Then naked & white, all their bags left behind,

They rise upon clouds, and sport in the wind

And the Angel told Tom, if he’d be a good boy,

He’d have God for his father & never want joy.

 

Metaphor – their bags (burden of their hard work)

Visual imagery – naked and white (free and pure)

Kinesthetic imagery – rise upon clouds, sport in the wind

Parable - And the Angel told Tom, if he’d be a good boy, He’d have God for his father & never want joy.

 

The image of clouds floating freely is Blake’s metaphor for the freedom from the material boundaries of the body and an important visual symbol. The message of the suggestive parable is: The Angel told Tom that if he would be a good boy he would have God for his father and there would never be lack of happiness for him. The conditional sentence raises the questions: how he can be a good child? is it working without complaining or accepting the injustice upon them as fate? or what happens if not? (is it an open threat to the society? Blake seems to be critical about the way religion is used to shape and control the people)

 

And so Tom awoke; and we rose in the dark

And got with our bags & our brushes to work

Though the morning was cold, Tom was happy & warm;

So if all do their duty, they need not fear harm.

 

Symbolic – rose in the dark (death/afterlife)

 

In the last line of the poem, a moral has been thrown to us: If all do their duty, they need not fear any harm. The last stanza shows the reality of the sweepers’ life. The antithesis between the vision of summer sunshine and this dark, cold reality is deeply ironic. Even though the victims have been mollified, the readers know that innocent trust is abused. Again the last line of the poem with a condition raises a number of questions. It shows how people are exploited by means of the religion. Blake seems to be critically speaking on behalf of the children who are exploited without their knowledge.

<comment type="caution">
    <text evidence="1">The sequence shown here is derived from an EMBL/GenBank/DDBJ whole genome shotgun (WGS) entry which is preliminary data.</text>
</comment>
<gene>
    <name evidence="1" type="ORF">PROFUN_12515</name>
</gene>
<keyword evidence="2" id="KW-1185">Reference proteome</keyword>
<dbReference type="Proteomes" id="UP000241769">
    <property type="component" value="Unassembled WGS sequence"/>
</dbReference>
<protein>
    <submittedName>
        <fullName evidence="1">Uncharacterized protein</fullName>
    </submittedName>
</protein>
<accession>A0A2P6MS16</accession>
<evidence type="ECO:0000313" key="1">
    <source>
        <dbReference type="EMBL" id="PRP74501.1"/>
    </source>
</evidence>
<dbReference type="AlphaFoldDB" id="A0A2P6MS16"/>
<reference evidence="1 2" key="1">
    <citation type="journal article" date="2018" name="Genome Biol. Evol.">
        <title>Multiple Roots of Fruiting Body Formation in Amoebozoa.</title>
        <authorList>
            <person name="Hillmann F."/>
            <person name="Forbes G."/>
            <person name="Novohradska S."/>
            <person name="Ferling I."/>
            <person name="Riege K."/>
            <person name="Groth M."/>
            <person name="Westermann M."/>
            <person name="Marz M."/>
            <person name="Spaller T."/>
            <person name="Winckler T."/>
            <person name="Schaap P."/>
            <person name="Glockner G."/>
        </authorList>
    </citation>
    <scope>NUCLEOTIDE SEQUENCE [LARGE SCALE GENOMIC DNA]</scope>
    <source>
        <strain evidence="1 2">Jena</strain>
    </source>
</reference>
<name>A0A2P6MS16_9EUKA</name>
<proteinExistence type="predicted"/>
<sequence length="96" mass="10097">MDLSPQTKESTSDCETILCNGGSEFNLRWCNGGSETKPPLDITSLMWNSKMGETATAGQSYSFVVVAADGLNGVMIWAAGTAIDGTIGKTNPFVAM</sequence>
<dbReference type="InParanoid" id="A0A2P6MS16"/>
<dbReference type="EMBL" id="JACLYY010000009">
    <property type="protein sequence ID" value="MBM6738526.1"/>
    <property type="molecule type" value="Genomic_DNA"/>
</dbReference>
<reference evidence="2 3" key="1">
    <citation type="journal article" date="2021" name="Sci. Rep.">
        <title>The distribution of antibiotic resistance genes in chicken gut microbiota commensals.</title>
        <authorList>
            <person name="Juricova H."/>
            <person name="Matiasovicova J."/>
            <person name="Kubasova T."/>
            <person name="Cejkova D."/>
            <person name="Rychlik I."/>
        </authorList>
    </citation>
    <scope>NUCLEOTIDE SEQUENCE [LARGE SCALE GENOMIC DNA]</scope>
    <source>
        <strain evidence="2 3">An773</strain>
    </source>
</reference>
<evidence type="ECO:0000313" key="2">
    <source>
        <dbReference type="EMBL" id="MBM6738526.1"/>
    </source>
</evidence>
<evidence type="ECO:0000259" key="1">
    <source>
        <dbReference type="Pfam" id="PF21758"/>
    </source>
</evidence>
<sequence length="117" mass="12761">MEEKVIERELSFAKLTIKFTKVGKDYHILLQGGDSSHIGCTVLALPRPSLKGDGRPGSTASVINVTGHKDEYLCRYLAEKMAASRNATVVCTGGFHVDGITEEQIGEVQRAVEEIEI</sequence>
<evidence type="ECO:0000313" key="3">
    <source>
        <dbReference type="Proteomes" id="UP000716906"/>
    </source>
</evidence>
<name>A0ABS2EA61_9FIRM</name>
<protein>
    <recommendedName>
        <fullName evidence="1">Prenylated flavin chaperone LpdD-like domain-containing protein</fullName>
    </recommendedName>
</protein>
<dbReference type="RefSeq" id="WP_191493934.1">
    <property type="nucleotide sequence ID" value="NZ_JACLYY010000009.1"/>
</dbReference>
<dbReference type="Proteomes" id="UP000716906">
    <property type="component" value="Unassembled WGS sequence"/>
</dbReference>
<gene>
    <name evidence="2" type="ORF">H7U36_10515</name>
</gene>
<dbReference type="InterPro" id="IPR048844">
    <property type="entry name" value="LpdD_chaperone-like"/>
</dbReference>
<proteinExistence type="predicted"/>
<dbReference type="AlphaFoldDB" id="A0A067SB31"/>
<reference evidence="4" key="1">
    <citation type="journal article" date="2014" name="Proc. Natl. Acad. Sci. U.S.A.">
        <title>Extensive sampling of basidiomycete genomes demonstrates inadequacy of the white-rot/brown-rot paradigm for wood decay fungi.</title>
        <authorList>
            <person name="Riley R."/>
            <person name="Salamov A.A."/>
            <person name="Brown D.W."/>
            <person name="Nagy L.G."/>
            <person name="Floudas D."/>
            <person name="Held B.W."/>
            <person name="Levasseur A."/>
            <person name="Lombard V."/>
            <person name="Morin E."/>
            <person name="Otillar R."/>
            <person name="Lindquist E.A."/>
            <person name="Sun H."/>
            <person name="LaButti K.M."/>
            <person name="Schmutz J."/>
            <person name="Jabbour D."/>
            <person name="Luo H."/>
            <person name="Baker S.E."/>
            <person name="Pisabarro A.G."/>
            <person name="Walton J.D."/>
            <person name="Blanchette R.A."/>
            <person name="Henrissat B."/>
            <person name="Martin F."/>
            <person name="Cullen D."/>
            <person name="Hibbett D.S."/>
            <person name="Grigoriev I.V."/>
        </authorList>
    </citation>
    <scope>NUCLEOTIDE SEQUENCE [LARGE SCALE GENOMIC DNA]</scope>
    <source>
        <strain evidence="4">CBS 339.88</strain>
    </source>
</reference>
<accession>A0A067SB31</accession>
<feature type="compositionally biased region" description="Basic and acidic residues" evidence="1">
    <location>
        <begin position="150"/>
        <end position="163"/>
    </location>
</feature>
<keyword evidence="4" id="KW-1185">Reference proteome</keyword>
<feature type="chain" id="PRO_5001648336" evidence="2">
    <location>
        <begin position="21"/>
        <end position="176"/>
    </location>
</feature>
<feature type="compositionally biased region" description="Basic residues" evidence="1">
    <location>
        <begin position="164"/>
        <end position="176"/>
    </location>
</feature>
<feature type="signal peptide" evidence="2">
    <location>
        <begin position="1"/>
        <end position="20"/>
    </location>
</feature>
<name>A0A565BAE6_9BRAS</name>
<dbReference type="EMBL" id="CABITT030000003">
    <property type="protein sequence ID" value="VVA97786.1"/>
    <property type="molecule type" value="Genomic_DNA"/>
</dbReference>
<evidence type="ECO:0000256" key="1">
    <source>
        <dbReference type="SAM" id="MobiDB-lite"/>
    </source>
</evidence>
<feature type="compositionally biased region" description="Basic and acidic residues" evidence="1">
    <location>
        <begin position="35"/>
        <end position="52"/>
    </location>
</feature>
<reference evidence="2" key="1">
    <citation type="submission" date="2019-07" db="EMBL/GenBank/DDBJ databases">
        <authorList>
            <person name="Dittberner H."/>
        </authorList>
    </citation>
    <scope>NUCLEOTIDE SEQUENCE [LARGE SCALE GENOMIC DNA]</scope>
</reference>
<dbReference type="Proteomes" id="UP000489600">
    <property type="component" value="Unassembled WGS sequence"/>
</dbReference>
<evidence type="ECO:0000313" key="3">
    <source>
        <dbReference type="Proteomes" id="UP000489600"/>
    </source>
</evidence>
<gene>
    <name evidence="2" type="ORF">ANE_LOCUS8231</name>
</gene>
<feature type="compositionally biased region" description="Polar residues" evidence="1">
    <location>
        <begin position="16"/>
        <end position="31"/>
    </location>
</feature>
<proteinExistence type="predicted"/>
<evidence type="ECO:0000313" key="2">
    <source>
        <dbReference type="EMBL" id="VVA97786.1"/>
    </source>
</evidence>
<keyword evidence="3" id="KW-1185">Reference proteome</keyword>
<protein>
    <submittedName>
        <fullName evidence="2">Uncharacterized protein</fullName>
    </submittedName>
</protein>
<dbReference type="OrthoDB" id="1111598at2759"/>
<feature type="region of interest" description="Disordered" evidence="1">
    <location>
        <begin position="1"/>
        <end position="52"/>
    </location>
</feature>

The Chimney Sweeper by William Blake contains a number of layers down to be analyzed. Hope you got some idea through the analysis using major stylistic devices. If you have new ideas to put forward, please add them in the comment section for the benefit of the readers. If anything to be amended or added, please feel free to mention them in the comment section. Share the post if you find this useful to you.

 

Sources:

G.C.E. (A/L) Resource book, NIE

https://literarydevices.net/the-chimney-sweeper/

https://poemanalysis.com/william-blake/the-chimney-sweeper-when-my-mother-died/